As AI in Hiring Becomes More Widespread, New Regulations Target Discriminatory Practices
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New York City employers who use Artificial Intelligence (AI) tools in hiring will soon be subject to new regulations. Starting April 15, Local Law 144 will go into effect, and employers will be required to notify candidates when they are using AI in hiring.
Local Law 144 is the first piece of U.S. legislation regarding the use of AI in hiring. The NYC Department of Consumer and Worker Protection originally set an enforcement date of Jan. 1, but due to what it called a “substantial volume of thoughtful comments,” the date was pushed back, and the agency stated it will finalize the rule in the coming months.
As it’s currently written, the law would require employers to:
- Conduct a bias audit on an automated employment decision tool prior to its use
- Notify candidates and employees that the tool is in use
- Outline to candidates the job qualifications and characteristics that the AI will use
If employers do not comply or violate any of the provisions, they will be subject to a civil penalty.
NYC isn’t the only government body to address this issue. In January, The U.S. Equal Employment Opportunity Commission (EEOC) posted a draft of a Strategic Enforcement Plan focused on reducing bias in AI hiring technologies.
And in October, the White House released a white paper titled “Blueprint for an AI Bill of Rights: Making Automated Systems Work for the American People.”
New Tools, New Rules
One of the chief motivators behind these types of laws is the possibility of discrimination and biases that may come as a result of these AI tools.
In May, the EEOC published guidance on how AI tools can be discriminatory. The agency wrote that because the AI is automated to look for specific keywords, qualifications and requirements, the software will likely exclude qualified candidates that don’t fit that exact mold.
One example given by the agency was a chatbot that may reject candidates with significant gaps in their resumes. The agency argued the bot would then screen this person out of the qualified candidates, even if that gap was caused by a disability or maternity leave.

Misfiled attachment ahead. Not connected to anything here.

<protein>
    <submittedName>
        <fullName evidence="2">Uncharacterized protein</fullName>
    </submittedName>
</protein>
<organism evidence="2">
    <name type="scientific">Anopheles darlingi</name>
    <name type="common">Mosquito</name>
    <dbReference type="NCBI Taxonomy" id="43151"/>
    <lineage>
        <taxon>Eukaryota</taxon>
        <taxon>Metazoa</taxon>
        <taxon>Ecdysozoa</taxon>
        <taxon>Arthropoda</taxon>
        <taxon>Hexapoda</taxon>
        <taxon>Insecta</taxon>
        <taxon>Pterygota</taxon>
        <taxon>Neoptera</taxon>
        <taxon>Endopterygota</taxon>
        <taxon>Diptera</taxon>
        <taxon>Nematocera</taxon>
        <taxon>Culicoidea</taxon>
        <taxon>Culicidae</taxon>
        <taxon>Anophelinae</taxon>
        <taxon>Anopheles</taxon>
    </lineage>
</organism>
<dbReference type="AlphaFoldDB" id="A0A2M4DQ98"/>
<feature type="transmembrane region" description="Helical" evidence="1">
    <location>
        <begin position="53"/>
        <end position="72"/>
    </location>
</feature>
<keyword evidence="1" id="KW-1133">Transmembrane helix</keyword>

At a Jan. 31 hearing titled "Navigating Employment Discrimination in AI and Automated Systems: A New Civil Rights Frontier,” EEOC chair Charlotte Burrows said 83% of employers, including 99% of Fortune 500 companies, now use some type of automated tool as part of their hiring process.
Work with the System, Not Against It
Of these, a smaller but still significant number of companies report using AI software in addition to automated tools in hiring.
In a poll BioSpace ran three weeks following Burrows' statement, 22% of respondents said their organization uses AI tech in their hiring process. Many of the respondents are part of the life science industry.
Prestige Scientific, a life sciences recruiting and executive search firm, is one of these. Stephen Provost, managing director and co-founder, told BioSpace that the addition of AI in screening candidates at Prestige was implemented within the past six months.
“We can see the benefits of AI for the future,” Provost said. “The tool that we use updates information in real time, so it will learn from the different criteria we give it and bring back more accurate results when we conduct a search.”
He emphasized that life sciences candidates, specifically, can work with the system to decrease their chances of being excluded from the AI’s search. He said due to a large number of acronyms and jargon commonly used in the industry, candidates should include those specific words in their resumes.
“Most companies have some type of software filter…that looks for certain keywords,” he said. “In this industry, I suggest using both an acronym and writing out what it stands for because you don’t know how the person setting up the AI will query the database.”
Anne Hunter is the founder of Hunter Marketing AI, a consultancy focused on helping businesses integrate AI tools. She recommended fighting fire with fire—using AI software that automatically edits a candidate’s resume or cover letter to match the keywords in a job description.
Hunter highlighted how AI can help prevent discrimination.
“Optimistically, AI screening will help eliminate bias because it looks for a skills match between a candidate and a role instead of judging based on personal characteristics,” she said. “This is a step up from the old biases, such as shared college hobbies or perceived demographic abilities, that a hiring manager might be influenced by upon first glance at a resume.”
Indeed, unintentional biases from an automated recruitment tool are easier to work around than intentional biases from a real person. Still, Provost cautioned against blindly filling one’s resume with certain keywords and phrases.
“I would not suggest candidates add anything to a resume if they have no experience in that area in order to get an interview,” Provost said. “For many HR and talent acquisition professionals, it makes that candidate lose credibility instantly…it’s the number one way to stand out in a bad way.”
As these tools continue to evolve, job seekers must evolve with them if they want to keep up with the competition. Likewise, with new legal actions like New York City’s Local Law 144, employers will soon be forced to do the same.